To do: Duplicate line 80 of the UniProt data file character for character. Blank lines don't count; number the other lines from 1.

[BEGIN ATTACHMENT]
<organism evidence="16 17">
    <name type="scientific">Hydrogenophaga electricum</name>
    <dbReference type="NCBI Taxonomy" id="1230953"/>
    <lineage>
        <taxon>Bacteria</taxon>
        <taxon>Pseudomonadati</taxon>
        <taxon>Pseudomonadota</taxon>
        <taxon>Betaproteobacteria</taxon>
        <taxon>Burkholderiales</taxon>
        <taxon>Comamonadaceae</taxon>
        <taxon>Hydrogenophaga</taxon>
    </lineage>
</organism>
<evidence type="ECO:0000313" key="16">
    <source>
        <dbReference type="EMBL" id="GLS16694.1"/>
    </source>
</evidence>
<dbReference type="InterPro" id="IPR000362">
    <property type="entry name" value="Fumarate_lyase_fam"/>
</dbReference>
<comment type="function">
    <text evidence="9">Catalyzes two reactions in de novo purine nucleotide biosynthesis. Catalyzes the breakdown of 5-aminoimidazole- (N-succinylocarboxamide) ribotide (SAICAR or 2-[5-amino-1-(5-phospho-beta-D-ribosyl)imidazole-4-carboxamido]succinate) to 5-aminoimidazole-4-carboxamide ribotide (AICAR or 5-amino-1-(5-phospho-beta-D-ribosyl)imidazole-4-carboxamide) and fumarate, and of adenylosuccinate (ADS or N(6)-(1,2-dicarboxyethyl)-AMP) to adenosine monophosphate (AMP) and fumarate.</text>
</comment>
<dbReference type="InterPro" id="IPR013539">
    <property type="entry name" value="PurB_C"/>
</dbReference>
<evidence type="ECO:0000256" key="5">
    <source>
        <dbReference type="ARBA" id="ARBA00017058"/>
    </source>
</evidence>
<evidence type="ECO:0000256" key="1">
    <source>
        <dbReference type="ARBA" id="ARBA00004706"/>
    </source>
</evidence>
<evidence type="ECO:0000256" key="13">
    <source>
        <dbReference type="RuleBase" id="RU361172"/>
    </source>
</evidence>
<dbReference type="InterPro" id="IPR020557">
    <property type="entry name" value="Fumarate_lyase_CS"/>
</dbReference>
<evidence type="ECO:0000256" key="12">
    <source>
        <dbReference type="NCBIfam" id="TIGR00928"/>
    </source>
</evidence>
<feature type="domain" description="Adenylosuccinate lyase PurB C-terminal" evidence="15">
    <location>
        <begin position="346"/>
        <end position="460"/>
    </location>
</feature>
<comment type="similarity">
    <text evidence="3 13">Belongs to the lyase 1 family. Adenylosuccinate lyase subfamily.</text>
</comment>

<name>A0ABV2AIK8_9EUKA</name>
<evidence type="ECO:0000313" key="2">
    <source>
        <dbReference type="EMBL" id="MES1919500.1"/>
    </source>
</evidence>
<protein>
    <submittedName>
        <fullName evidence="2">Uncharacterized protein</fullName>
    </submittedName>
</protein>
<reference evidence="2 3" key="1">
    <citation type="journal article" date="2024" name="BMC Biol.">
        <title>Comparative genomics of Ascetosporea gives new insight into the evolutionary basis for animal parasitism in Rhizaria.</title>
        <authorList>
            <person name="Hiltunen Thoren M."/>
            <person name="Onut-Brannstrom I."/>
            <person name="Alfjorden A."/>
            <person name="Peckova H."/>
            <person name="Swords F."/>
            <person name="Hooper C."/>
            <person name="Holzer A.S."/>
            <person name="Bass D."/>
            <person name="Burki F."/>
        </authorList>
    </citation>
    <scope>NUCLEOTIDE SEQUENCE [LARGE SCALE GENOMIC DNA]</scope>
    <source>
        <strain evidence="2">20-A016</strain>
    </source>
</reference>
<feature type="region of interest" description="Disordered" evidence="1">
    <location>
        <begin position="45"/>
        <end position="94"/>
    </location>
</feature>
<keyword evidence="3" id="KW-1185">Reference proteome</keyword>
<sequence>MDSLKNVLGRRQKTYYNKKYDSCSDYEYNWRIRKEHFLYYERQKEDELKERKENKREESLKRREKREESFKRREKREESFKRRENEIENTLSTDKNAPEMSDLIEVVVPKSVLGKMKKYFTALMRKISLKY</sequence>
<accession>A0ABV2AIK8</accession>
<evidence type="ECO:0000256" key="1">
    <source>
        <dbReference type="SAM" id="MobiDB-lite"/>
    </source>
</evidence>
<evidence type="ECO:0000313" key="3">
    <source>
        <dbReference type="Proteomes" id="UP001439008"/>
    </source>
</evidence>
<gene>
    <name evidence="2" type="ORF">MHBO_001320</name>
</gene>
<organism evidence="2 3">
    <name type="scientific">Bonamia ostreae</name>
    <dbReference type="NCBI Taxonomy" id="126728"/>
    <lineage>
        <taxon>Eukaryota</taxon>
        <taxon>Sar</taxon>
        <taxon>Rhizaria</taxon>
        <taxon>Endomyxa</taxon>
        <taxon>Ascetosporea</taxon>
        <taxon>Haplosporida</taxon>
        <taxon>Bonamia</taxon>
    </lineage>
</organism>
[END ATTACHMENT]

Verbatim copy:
            <person name="Hooper C."/>